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An Off-The-Plan Family Apartment Unlike Any Other

Homes

As housing becomes increasingly precarious in Australia, and environmentally unsustainable urban sprawl fails to provide equitable access to jobs, education, transport – designers, planners and thinkers are re-thinking building design, for more community-minded cities.

112 Roseneath Street takes these ideas and has realised them in a new apartment block! We take a tour with Pino Demaio, founder of Matters Journal and Local Peoples, who lives in one of the off-the plan apartments, with partner Georgie Cleary (co-founder and creative director of alpha60) and their children Wren (6) and Mae (3).

29th May, 2019

Inside the Rosneath Street apartment of Pino Demaio, Georgie Cleary and their little kids Wren (6) and Mae (3).  Couch from Open Room. Artwork by Sol LeWitt. Ceramics by Alterfact. Dining table designed by Georgie in collaboration with and made by AKWT, painted in a Dulux Chalk Finish paint. Patricia Piccinini ‘Lizzy’ sculpture from Tolarno Galleries. Photo – Caitlin Mills. Styling – Annie Portelli.

Even the kids’ dining area is chic! Cooking pot from Hub General Store. Photo – Caitlin Mills. Styling – Annie Portelli.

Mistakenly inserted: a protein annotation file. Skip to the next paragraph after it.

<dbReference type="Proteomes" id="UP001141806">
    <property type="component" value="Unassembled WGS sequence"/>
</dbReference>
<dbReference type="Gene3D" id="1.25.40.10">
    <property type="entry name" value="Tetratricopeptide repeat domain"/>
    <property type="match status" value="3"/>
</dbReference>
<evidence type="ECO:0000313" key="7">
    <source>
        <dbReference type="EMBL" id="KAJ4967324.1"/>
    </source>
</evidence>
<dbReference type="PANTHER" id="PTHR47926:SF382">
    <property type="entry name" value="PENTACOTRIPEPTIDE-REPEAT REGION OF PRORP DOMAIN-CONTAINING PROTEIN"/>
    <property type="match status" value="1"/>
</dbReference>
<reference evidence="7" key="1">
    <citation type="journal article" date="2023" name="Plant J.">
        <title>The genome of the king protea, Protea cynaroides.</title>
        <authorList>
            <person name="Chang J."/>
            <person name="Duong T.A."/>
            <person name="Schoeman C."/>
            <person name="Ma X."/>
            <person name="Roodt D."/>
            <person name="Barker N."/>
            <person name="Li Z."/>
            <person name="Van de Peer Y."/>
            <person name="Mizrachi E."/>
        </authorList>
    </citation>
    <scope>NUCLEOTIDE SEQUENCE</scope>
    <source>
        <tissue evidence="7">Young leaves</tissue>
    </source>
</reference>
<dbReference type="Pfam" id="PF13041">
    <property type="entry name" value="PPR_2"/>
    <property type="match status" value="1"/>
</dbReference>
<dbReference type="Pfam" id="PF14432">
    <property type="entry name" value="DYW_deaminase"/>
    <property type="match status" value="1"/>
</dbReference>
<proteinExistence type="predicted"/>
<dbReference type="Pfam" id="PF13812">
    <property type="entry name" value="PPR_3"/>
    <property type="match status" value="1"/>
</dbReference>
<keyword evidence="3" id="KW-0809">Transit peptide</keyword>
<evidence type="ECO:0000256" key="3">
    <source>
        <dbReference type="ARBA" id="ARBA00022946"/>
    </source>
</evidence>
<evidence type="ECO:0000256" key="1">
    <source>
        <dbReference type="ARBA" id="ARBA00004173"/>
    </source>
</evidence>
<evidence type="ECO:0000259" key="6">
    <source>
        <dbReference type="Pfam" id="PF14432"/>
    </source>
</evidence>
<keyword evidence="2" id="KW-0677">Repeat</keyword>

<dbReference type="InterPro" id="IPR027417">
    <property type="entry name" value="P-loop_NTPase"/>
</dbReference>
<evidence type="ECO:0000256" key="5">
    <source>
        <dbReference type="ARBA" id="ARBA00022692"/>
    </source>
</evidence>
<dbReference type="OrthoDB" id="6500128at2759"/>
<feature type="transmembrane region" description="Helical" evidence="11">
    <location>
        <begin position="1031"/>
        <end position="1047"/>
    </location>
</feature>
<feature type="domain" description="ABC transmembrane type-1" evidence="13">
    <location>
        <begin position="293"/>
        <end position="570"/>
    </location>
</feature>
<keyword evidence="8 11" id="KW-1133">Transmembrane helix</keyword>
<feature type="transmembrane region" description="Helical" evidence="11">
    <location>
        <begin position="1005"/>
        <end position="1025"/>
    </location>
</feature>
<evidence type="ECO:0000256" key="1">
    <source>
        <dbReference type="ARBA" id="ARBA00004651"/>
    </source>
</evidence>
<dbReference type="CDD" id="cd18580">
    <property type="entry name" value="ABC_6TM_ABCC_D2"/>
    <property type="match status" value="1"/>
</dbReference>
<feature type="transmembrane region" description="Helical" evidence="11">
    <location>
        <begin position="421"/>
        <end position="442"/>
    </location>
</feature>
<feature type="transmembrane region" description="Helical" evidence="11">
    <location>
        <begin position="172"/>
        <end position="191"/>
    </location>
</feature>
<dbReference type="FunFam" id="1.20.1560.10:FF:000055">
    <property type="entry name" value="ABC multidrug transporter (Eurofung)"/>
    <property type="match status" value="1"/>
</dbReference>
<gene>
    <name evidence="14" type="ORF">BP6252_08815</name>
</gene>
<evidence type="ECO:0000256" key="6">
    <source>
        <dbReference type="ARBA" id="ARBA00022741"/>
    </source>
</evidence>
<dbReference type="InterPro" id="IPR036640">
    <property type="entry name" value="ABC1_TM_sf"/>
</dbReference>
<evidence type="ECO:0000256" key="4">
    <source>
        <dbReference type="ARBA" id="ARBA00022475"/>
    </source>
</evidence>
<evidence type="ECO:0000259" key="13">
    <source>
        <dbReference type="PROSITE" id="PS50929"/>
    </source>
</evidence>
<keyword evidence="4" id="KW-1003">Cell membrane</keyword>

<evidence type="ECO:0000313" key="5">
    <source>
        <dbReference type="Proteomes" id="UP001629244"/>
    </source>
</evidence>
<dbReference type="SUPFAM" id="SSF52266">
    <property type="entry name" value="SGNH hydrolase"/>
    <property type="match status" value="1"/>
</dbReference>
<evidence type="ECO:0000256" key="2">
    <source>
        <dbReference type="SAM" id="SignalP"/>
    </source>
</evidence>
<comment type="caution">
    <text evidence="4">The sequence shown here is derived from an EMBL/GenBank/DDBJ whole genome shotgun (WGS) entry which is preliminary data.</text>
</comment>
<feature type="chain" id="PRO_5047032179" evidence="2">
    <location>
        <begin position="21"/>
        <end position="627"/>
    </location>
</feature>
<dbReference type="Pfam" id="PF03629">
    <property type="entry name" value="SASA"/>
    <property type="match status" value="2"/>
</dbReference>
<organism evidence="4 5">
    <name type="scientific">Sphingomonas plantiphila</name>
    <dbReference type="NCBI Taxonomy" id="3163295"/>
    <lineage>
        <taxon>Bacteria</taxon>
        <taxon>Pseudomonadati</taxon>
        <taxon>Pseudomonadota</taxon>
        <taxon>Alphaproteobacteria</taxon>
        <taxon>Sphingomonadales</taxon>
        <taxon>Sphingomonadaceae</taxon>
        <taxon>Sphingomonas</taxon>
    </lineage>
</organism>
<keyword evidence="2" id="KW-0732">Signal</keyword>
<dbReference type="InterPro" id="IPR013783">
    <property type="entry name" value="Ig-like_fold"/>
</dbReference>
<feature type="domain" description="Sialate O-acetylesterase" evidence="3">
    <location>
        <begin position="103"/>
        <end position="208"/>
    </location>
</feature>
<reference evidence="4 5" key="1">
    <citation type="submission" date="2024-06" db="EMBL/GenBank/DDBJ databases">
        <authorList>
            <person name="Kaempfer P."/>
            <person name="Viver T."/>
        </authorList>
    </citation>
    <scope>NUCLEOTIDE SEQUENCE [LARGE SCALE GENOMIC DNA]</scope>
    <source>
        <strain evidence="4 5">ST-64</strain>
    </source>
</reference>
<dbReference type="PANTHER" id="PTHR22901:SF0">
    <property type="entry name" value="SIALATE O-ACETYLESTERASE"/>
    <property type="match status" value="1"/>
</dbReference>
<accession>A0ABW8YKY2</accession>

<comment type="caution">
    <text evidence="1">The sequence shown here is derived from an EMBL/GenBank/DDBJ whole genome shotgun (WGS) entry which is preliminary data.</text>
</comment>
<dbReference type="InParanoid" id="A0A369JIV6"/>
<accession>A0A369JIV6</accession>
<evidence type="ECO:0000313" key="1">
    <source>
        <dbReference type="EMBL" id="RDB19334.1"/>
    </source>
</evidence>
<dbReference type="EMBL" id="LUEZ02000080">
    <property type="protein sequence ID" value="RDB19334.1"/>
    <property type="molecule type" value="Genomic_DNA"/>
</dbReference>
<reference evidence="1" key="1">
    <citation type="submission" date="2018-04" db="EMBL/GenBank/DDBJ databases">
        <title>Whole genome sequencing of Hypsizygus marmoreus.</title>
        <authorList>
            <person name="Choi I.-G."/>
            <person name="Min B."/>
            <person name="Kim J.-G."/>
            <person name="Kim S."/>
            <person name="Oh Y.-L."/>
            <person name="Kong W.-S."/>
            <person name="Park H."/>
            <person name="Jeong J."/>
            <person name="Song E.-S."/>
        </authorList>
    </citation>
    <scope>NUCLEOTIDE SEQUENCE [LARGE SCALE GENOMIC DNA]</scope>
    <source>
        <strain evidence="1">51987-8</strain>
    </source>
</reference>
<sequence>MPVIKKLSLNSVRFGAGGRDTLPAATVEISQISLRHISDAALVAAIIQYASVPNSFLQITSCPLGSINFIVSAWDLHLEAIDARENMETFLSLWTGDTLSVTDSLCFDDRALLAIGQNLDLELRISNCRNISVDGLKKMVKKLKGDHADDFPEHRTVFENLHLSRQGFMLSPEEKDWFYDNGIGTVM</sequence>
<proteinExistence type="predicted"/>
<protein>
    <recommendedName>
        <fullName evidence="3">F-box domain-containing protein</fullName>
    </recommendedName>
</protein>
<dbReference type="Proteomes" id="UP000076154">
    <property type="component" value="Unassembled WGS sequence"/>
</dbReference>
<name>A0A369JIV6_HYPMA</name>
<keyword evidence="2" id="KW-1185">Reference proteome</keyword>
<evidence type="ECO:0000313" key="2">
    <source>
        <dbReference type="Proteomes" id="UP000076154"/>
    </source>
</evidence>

Kitchen details. Cooking pot from Hub General Store. Other kitchen knick-knacks from Cibi concept store. Photo – Caitlin Mills. Styling – Annie Portelli.

A clever sliding door opens up another living space (closing it off from little hands when needed!), filled with pieces from couple’s extensive collection of art and special objects. Whalebone found by Pino’s dad at the tip in the 70s. Simone Karras brown pot from Pepite. Shelf/desk wall designed in collaboration with and made by AKWT painted in a Dulux Chalk Finish paint. Photo – Caitlin Mills. Styling – Annie Portelli.

Just a casual Patricia Piccinini ‘Lizzy’ sculpture from Tolarno Galleries hanging out on the dining room table! Photo – Caitlin Mills. Styling – Annie Portelli.

A stunning cylindrical dining room table and stools designed by Georgie in collaboration and made by AKWT and painted with Dulux Chalk Finish paint. Patricia Piccinini ‘Lizzy’ sculpture from Tolarno Galleries. Photo – Caitlin Mills. Styling – Annie Portelli.

Pino and Georgie. Artwork by Dorothy Napangardi. Kate Jones ceramic planter. Artwork by Brendan Huntley from Tolarno Galleries. Photo – Caitlin Mills. Styling – Annie Portelli.

Shelf/desk wall designed in collaboration with and made by AKWT painted in a Dulux Chalk Finish paint. Ceramics on top shelves made by Georgie at age 12. Kate Jones ceramic planter. Mark Alsweiler statues. Photo – Caitlin Mills. Styling – Annie Portelli.

Curtains enclosing the kids’ shared bedroom feature drawings by Wren and Mae. Painting by Jeppe Hein from NGV Design Store. Photo – Caitlin Mills. Styling – Annie Portelli.

Simone Slee sculpture from Sarah Scout Gallery. Brendon Huntley painting. Baskets from Pan After. Photo – Caitlin Mills. Styling – Annie Portelli.